Video Streaming


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  • Low complexity so it scales well Client-driven flow control so it can adapt to multicast
  • I-frames DCT, uses P-frames
  • EZW = Embedded Zerotrees of Wavelet Coefficients SPIHT Set partitioning in hierarchical trees
  • ITD model dictates how to allocate buffers to according to video and network parameters to maximize performance (buffer efficiency)
  • Priority in the sense that they are sent earlier, not QoS sense
  • Start up delay may be better on faster links
  • Clustered loss detection: one congestion event could have caused multiple losses, so rather than decreasing the rate several times, do it once Fine-grain rate adaptation: use short-term exponential moving average for RTT. Allows stability to transient congestion, but performs AIMD at coarses granularity
  • TCP more sensitive because window based
  • Layered approach also allows proxy caching
  • Efficiency == (BUF_total – BUF_drop) / BUF_total
  • 1 – means each client should have an equal number of frames in its buffer
  • Loss = long term fraction of frame periods in which playback starvation occured
  • Video Streaming

    1. 1. Streaming Video Gabriel Nell UC Berkeley
    2. 2. Outline <ul><li>Scalable MPEG-4 video </li></ul><ul><ul><li>Layered coding method </li></ul></ul><ul><ul><li>Integrated transport-decoder buffer model </li></ul></ul><ul><li>RAP streaming congestion control </li></ul><ul><li>Quality adaptation over RAP </li></ul><ul><li>Prefetching VBR prerecorded video </li></ul>
    3. 3. Streaming Video Design Considerations <ul><li>Stream must adapt to widely varying Internet link speeds and client processing power </li></ul><ul><li>Server should be low complexity </li></ul><ul><li>Client-driven flow control and lost packet recovery </li></ul>
    4. 4. Layered Video <ul><li>Prediction-based base layer </li></ul><ul><ul><li>DCT motion-compensated </li></ul></ul><ul><ul><li>Carries minimally-acceptable quality video </li></ul></ul><ul><li>Fine-granular enhancement layer </li></ul><ul><ul><li>Can be decoded progressively </li></ul></ul><ul><ul><li>Fully utilizes available bandwidth </li></ul></ul>
    5. 5. Enhancement Layer Details <ul><li>Highly efficient wavelet-based compression </li></ul><ul><li>Organize wavelet coefficients into spatial orientation trees </li></ul><ul><ul><li>Decaying spectrum hypothesis: energies of wavelet coefficients decay as they move from the root </li></ul></ul><ul><ul><li>Allows pruning to select most important coefficients </li></ul></ul>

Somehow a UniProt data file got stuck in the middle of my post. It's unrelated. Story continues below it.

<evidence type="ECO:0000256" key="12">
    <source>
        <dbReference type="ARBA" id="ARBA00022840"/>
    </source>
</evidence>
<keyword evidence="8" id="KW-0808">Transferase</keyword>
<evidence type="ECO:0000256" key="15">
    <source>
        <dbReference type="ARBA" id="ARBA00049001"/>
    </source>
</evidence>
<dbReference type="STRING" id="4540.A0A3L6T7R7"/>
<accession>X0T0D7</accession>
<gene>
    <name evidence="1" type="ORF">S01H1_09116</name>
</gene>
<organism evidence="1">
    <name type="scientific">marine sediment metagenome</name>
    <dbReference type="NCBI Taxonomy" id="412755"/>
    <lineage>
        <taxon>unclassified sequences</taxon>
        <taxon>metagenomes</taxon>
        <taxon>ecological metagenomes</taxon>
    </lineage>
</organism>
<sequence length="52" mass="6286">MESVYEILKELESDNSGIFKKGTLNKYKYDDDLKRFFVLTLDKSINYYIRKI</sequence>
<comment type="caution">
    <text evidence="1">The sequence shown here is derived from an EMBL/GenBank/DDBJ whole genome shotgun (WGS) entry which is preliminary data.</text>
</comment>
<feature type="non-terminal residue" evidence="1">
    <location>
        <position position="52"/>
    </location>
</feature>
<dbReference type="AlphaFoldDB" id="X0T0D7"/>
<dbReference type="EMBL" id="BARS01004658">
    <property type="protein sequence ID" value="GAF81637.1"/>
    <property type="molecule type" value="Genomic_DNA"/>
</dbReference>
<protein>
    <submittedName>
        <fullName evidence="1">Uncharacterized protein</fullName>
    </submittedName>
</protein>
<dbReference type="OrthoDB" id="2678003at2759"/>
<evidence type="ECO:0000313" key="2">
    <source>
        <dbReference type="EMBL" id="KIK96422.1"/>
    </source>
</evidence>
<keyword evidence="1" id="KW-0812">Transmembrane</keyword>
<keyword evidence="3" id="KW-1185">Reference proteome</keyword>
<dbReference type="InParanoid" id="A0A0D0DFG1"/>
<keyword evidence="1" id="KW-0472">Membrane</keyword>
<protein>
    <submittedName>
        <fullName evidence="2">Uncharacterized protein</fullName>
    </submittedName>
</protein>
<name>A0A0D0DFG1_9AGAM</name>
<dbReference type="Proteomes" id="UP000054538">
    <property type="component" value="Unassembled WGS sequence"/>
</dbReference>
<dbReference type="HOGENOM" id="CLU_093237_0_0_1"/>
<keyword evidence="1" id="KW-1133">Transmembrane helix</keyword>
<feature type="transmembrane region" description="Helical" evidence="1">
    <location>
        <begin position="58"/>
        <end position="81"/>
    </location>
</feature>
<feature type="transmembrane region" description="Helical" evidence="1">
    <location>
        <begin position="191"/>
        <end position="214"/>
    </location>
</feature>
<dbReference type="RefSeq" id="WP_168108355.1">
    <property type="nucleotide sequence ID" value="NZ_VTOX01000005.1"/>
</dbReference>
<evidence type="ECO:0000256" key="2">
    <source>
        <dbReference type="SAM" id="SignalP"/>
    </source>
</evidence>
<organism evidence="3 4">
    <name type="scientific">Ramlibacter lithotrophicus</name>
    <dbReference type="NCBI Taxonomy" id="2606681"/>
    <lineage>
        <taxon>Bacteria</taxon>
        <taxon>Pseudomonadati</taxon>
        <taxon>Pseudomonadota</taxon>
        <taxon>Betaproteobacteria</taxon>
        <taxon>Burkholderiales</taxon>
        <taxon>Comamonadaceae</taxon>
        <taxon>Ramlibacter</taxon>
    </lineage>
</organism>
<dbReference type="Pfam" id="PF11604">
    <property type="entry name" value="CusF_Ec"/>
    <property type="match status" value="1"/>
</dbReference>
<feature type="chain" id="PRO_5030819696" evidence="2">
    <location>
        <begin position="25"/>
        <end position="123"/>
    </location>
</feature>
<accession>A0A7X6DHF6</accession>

6. 6. Enhancement Layer Details <ul><li>Wavelet coefficient organization (cont’d) </li></ul><ul><ul><li>“Significant” coefficients are identified, most significant bit transmitted </li></ul></ul><ul><ul><li>Second MSB for each significant coefficient transmitted, then third, etc. </li></ul></ul><ul><ul><li>After complete information about significant coefficients transmitted, change threshold and repeat </li></ul></ul>
    7. 7. Enhancement Layer Performance <ul><li>Simulation shows PSNR improvement proportional to amount of enhancement layer received </li></ul>
    8. 8. PSNR at Different Rates
    9. 9. Integrated Transport-Decoder <ul><li>Receiver buffer model </li></ul><ul><ul><li>Transport delay parameters </li></ul></ul><ul><ul><ul><li>Packet loss, jitter, etc. </li></ul></ul></ul><ul><ul><li>Video encoder buffer constraints </li></ul></ul><ul><ul><ul><li>Min and max buffer bounds </li></ul></ul></ul>
    10. 10. Integrated Transport-Decoder <ul><li>Buffer divided into temporal segments </li></ul><ul><li>Buffer size optimized to accommodate </li></ul><ul><ul><li>Start-up delay </li></ul></ul><ul><ul><li>Retransmission delay </li></ul></ul><ul><li>Flow control regulated to match bottleneck link </li></ul><ul><li>Retransmitted packets have higher priority than enhancement layer packets </li></ul>